Photo Courtesy of USFWS
Imagine: You are paddling your canoe through the warm water of a Southern lake. Dawn is breaking through the trees, and the temperature is rising steadily. Out of the corner of your eye, you notice something that you’d thought to be a log burst into life, diving with surprising speed into the water. You’ve just had an encounter with an alligator!
From their scaly hide to their vertical pupils to their big humorless grins, it’s not hard to believe that these reptiles are very closely related to dinosaurs. They haven’t changed much at all for over seven million years.
Alligators make their home throughout the American South, from North Carolina in the east, down to Florida, and then west as far as Texas. They prefer freshwater lakes, rivers and wetlands, but can also sometimes be found in brackish water as well. Because people enjoy living in the same kinds of places, there have been some conflicts. Although ‘gators primarily chow down on fish, snakes, amphibians and birds, they are opportunistic predators and have been known to attack pets, livestock and—once in a while—people. About five Floridians are bitten every year.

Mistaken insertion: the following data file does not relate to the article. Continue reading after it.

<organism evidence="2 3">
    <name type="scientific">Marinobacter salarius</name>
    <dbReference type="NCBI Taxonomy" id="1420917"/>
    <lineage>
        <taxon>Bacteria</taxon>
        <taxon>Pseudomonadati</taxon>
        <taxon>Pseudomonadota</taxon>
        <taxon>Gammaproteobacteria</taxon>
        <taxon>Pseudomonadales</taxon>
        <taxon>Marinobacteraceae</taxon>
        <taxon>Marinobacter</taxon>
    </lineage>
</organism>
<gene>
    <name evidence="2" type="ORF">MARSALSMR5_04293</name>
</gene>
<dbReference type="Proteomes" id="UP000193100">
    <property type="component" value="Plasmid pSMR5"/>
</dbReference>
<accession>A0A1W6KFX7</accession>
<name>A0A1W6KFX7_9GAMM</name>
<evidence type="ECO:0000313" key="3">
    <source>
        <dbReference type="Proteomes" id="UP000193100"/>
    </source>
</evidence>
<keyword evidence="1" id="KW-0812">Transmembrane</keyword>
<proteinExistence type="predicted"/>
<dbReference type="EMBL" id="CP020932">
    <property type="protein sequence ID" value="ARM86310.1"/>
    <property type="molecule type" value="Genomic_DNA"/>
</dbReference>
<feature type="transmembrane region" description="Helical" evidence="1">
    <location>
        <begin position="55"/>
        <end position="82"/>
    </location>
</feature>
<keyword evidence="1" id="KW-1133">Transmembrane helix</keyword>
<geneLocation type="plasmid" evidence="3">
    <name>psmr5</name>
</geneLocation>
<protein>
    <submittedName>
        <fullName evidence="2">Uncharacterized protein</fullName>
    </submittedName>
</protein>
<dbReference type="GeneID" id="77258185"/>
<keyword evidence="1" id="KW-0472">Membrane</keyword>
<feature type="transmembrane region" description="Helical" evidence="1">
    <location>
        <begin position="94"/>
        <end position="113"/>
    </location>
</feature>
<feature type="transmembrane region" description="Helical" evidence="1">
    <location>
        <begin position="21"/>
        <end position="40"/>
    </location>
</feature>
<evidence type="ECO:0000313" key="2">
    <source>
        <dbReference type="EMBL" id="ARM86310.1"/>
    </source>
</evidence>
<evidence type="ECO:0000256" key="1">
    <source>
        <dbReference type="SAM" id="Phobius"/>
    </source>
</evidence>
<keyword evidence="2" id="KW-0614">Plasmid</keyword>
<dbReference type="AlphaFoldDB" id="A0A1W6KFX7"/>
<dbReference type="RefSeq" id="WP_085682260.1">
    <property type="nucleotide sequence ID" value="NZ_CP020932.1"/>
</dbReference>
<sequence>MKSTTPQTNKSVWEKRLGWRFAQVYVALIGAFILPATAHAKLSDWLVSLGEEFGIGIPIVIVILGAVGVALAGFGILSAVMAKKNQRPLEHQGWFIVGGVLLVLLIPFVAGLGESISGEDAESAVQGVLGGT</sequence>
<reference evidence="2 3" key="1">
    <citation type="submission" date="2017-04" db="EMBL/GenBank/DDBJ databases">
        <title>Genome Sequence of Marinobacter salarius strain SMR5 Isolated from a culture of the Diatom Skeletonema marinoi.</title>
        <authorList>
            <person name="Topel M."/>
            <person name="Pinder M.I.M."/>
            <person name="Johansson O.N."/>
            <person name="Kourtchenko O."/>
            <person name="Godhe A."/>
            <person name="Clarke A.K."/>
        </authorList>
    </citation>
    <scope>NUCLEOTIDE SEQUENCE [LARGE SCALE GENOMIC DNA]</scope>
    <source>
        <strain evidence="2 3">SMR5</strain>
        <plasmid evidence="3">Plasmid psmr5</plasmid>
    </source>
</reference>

Alligators can be hunted legally as part of a scientifically designed management program. Depending on local regulations, some people use crossbows or other archery equipment; some use firearms; some even use harpoons and spears. Alligator meat, especially from the tail, is quite tasty.
• It’s rare for female alligators to exceed nine feet, but males can get much larger. The Florida record is 14 feet, 3½ inches.
• Like cats, alligators have a layer of cells in their eyes called the tapetum lucidum. This helps them see in the dark, and gives their eyes that telltale red glow.
• Alligators are most active between dusk and dawn, so if you live in the South, you may want to avoid swimming at night in natural bodies of water.